Many news headlines seemed familiar last week, as equity markets were “supported by strong US jobs figures” and “Greek debt success steadied nerves.”
February was the third consecutive month in which positive labour market news came from the US, further indicating economic recovery to many analysts. Last week’s unemployment report showed that workers previously discouraged by poor job prospects are beginning to re-enter the labour market. The report also revealed that hourly wages increased by 1.9% over the previous year. Many are saying that economic data like this will have a significant positive impact on Obama’s re election campaign. Even Republicans are acknowledging a turnaround, while arguing that jobs growth would be strong “if it were not for Mr. Obama’s policies.”
On Monday, old Greek bonds will be replaced by new bonds. Of note with this deal is that it forces pay-outs on credit-default swaps tied to the country’s government bonds. Nearly $70 billion of swaps are currently outstanding on Greek debt. Yet, the amount that will need to be paid out should be no more than $3.2 billion after both sides settle their accounts.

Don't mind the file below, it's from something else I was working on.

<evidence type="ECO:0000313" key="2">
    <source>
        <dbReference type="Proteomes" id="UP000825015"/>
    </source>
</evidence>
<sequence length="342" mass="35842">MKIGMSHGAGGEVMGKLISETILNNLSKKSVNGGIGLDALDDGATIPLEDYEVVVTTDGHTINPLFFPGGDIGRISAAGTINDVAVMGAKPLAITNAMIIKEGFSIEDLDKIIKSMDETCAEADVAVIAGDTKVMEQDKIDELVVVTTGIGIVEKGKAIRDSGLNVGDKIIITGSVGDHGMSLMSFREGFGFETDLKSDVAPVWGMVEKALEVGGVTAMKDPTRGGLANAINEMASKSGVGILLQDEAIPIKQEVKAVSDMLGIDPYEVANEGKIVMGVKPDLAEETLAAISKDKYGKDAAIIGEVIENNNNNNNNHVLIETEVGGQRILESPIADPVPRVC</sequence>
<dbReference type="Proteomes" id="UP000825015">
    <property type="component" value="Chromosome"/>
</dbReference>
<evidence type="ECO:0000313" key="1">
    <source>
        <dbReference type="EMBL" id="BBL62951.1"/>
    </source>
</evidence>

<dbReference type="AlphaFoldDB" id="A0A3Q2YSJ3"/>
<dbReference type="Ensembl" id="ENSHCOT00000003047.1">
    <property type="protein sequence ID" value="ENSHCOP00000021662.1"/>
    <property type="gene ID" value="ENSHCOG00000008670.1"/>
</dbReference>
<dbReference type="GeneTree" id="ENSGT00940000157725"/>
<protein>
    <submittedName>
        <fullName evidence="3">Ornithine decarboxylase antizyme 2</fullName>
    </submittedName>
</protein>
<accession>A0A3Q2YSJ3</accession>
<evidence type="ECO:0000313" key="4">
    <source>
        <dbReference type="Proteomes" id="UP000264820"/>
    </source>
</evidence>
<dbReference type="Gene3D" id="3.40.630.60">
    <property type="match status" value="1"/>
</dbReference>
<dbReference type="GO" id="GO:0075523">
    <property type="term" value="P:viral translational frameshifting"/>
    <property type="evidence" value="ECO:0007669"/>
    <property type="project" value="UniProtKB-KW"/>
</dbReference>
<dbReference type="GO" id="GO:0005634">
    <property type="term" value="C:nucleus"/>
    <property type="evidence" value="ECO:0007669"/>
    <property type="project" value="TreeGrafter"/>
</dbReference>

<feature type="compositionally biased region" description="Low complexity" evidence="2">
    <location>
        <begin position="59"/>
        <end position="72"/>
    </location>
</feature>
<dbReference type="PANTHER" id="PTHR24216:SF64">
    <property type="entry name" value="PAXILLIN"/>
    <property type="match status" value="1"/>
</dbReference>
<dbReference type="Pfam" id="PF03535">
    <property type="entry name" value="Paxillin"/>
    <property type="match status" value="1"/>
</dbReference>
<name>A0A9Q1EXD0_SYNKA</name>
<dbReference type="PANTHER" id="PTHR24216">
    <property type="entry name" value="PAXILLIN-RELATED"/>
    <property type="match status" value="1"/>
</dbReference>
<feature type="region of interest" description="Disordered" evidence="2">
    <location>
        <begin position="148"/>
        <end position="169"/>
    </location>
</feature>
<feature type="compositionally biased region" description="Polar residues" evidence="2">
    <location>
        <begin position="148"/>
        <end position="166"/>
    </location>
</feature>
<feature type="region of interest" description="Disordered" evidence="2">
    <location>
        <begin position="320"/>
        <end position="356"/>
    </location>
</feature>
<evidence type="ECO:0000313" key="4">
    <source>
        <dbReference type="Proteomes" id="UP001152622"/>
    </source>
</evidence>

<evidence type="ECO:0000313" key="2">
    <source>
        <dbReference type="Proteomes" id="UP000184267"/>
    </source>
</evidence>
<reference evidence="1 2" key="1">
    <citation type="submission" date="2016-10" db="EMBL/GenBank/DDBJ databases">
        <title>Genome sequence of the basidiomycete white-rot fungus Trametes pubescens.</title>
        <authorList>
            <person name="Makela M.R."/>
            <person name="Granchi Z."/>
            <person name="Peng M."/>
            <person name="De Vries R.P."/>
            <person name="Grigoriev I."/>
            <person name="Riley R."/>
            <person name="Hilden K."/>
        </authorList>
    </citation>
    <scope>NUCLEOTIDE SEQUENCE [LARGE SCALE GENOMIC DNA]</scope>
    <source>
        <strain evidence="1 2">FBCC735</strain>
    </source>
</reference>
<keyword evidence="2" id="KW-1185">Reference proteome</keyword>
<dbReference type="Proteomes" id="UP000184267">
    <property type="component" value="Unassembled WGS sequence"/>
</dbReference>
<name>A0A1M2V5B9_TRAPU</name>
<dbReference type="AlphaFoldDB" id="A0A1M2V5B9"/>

North American Markets
Stocks suffered their biggest one-day decline of the year on Tuesday, a result of worries about Chinese growth, the Greek debt swap and a potential Eurozone recession. The Dow closed down 1.6%, the S&P down 1.5% and the TSX down 1.8%. While these falls would be considered normal by 2011 standards, these drops are significant in light of the low volatility present in 2012 so far. Economically sensitive stocks in financial, industrial, and energy sectors were the hardest hit. Markets rebounded slightly on Wednesday, and continued to rise on Thursday, a result of an end to the Greek debt swap asprivate investors appeared on side. The actual declaration of the agreement on Friday ensured stocks continued this upward trend. On Friday, the Dow closed up 0.1%, the S&P gained 0.4% and the TSX gained 0.3%.
Putin’s presidential victory has caused Russian stock markets to fall as investors fret over what he will do next. While initial market reaction to the election was positive, a lack of knowledge about howPutin will legitimize himself and which economic reforms he will impose is giving investors anxiety and pushing Russian markets lower. Rating agencies have stated that a fall in the price of oil would leave Russia vulnerable to debt downgrade, which is also a concern for the future.
Data from China was concerning last week, as evidence suggests economic slowdown and a clear deceleration in growth. This could be especially problematic for Canada, whose commodities heavy TSX contains companies verymuch dependent on trade with China. Indeed, the TSX fell a full 1% on Monday, a result of a cut in China’s official economic growth targets.